Both parties mutually benefit. Through prompting and suggesting one another if a conversation occurs where anything that connects to your brand or service is mentioned. 

There is an underlying trust and loyalty fostered over time between you and your advocate and your presence reminds them of the pleasant experience they have had with you. 

Looking to strengthen your brand advocacy? 

Do you need advice on how to strengthen your brand advocacy through your marketing efforts? SME Needs is ready with expert advice, planning and implementation of your specialised marketing plan. 

How can small businesses encourage a strong response from a client?

“What about you?” 

What about you makes you the best choice for your potential client to work with instead of others? 

This blog post will help you to recognise and communicate what your brand means to your client. 

Positive brand feelings

This is the third post of the ‘activate fierce brand loyalty’ series. 

So far we have covered, “who are you?” and “what are you?”in the previous two blog posts. 

After answering those two questions, your ideal client will start to form feelings and judgements towards you. This is due to having a base of broad awareness. Following this, the brand building blocks of performance and imagery are then taken into consideration. 

The ability to create intensely positive feelings 

A brand is more than its product or service. 

A brand evokes feelings. 

As small business owners, you must consider how your brand makes your customers feel about you and them.  

There are the four responses your business faces:  

  • intensely negative  
  • mildly negative  
  • mildly positive   
  • intensely positive. 

How best to handle a negative comment

The reality for most UK businesses is that you rarely experience mildly negative or mildly positive feelings in the form of reviews or social media interactions.  

However, you know when someone has a negative experience; it is quintessentially British to make sure everyone knows about it!  

For example, someone may dislike the opinion piece you shared in your weekly e-newsletter.  

They email you angrily about how you are a total and utter disgrace!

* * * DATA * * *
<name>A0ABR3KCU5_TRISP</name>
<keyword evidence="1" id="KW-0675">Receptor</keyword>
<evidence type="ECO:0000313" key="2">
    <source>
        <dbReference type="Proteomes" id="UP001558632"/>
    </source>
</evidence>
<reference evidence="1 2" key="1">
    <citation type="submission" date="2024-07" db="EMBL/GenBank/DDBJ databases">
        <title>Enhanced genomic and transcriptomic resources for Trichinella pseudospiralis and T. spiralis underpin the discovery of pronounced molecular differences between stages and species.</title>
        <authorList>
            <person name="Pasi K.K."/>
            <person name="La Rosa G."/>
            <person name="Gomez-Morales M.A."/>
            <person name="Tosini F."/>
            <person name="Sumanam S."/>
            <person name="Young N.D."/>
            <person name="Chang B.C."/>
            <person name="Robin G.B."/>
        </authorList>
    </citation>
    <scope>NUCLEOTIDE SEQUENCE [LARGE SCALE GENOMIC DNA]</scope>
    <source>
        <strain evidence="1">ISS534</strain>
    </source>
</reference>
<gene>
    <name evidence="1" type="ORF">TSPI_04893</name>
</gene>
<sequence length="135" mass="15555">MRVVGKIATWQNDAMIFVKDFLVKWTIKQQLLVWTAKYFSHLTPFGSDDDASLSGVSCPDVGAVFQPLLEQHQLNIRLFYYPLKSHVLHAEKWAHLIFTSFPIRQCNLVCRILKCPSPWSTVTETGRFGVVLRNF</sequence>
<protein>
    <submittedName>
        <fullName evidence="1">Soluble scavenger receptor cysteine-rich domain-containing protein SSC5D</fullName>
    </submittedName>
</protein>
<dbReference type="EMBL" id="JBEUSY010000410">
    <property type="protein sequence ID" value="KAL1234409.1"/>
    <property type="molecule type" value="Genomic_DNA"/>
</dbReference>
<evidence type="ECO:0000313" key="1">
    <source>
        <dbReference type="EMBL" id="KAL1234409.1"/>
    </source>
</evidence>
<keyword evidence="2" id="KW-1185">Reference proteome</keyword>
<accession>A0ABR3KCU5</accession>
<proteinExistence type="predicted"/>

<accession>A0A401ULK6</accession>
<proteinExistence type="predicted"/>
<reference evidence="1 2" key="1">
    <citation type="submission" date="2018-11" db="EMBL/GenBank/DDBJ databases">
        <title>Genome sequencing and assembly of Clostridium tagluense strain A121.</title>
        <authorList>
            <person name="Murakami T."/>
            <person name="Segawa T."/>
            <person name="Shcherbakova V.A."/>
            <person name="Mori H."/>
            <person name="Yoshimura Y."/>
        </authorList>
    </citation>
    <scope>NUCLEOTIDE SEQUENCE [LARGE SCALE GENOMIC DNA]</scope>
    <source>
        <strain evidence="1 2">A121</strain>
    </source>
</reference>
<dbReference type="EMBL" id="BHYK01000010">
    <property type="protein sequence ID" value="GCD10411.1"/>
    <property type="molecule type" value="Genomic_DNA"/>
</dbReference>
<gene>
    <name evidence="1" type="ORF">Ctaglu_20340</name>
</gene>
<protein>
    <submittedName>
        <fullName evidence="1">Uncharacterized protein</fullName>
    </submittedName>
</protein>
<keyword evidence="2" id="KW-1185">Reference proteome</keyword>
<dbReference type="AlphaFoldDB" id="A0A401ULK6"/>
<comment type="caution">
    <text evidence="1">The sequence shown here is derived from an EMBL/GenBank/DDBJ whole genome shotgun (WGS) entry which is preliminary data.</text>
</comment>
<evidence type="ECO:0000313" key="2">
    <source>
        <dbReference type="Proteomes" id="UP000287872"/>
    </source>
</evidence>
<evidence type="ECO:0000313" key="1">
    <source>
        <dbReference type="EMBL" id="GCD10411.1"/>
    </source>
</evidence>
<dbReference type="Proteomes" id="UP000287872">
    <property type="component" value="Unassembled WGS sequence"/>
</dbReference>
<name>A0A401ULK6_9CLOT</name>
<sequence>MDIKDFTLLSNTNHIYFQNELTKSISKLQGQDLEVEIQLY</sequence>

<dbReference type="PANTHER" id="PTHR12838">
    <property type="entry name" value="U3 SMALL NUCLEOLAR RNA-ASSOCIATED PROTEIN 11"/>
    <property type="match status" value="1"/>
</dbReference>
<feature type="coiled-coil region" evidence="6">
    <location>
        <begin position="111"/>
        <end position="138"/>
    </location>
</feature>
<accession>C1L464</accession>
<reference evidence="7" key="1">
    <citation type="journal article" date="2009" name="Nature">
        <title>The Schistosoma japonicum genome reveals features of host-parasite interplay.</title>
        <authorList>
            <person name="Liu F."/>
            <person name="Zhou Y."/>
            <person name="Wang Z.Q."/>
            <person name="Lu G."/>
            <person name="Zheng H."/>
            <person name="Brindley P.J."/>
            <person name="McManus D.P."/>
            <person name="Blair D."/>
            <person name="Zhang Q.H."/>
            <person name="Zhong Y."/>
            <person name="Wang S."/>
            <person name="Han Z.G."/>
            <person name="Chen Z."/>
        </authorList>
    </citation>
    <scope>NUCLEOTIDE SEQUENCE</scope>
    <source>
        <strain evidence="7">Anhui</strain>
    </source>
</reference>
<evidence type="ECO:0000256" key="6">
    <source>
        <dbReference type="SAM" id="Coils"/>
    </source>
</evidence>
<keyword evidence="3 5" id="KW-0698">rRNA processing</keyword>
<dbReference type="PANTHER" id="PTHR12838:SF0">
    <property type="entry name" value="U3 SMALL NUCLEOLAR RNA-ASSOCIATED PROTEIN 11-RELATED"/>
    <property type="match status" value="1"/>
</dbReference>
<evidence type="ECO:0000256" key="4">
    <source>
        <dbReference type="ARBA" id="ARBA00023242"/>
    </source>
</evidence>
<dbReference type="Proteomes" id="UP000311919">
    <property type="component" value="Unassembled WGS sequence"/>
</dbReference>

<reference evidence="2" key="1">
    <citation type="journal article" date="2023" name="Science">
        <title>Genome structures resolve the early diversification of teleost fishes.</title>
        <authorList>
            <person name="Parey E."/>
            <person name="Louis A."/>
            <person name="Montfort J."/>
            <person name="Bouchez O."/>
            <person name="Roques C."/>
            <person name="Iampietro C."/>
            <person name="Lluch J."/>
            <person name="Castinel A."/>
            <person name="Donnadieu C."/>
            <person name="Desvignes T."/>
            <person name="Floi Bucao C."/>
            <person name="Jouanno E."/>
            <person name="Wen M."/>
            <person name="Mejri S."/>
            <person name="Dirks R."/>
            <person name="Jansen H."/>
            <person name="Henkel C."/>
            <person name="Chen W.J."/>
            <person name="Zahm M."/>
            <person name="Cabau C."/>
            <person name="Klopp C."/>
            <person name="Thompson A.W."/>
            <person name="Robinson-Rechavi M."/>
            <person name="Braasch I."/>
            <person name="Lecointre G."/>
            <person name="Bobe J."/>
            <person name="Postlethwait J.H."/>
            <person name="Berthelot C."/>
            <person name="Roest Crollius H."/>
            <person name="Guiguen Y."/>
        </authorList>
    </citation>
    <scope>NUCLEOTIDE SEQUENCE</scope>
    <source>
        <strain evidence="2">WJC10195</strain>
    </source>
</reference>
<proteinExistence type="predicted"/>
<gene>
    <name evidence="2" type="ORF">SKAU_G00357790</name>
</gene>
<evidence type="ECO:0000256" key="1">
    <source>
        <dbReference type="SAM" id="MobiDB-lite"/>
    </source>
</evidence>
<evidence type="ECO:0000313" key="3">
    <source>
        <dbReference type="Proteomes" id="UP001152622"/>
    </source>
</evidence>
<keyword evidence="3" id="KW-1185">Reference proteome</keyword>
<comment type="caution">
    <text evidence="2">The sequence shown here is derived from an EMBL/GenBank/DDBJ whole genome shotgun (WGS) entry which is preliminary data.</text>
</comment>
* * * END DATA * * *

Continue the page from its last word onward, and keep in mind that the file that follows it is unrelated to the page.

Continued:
It is important to politely respond. Apologise for how they feel and do your best to resolve it. If the negative feedback is unwarranted and unreasonable, do not be afraid to unsubscribe them from your list. It is best to focus your time, efforts and content towards those that value it. 

Turning the peri-peri meter from mild to spicy 

Potential clients who have an intensely positive feeling towards you are likely to follow you on social media. They may be subscribed to your e-mailing list. Most importantly, it will lead towards an intensely positive feeling in which they are more likely to buy from you. It is vital to be able to communicate your knowledge and expertise consistently. There are various ways to do so: 

  • Tips and guides 
  • Case Studies 
  • Testimonials 

To make the most of these methods to showcase your knowledge, it is best to share content to specific segments of your audience. If you are aware that your potential client is in the tech industry, share a tech-related testimonial with them.  

A practical tip is to share specific e-mail content to a specified segment of your audience that it is applicable to. Following this, send a follow up email. To be able to turn a potential client’s mildly positive feeling to intensely positive, it is necessary for them to engage with the content. A follow up email increases the likelihood of opens and click-throughs, which then leads them towards the landing page with a call-to-action.

The more relevant the shared content is, the more likely they are to react to it. 

Through these feelings, positive judgements will be formed of your business and what it represents. It will enhance your image of credibility and superiority that makes you a business worth working with and paying for. 

The risks with referrals

We all love getting referrals. 

Who doesn’t like getting a useful referral? They are usually an easier sales pitch as the referrer has already done some of the work for you.  I acquired a new client at the end of last week from a referral, so I am particularly positive about them at the moment. 

There is one real issue that stops people giving referrals – the risk to them. 

Let me explain: 

When someone refers you, particularly to one of their clients, a little bit of their reputation goes with the referral.  There is a, hopefully, small risk that you won’t do a good job.  If that happens, there is a potential risk that your referrer could lose their client.  

On the positive side, if you do a very good job, their reputation is enhanced with that client. You are then far more likely to get more referrals from that person.  

The principle of liking comes into play here which can be broken up into three simple points;   

  • having a preference for those that we consider like ourselves in behaviour, values and attitudes,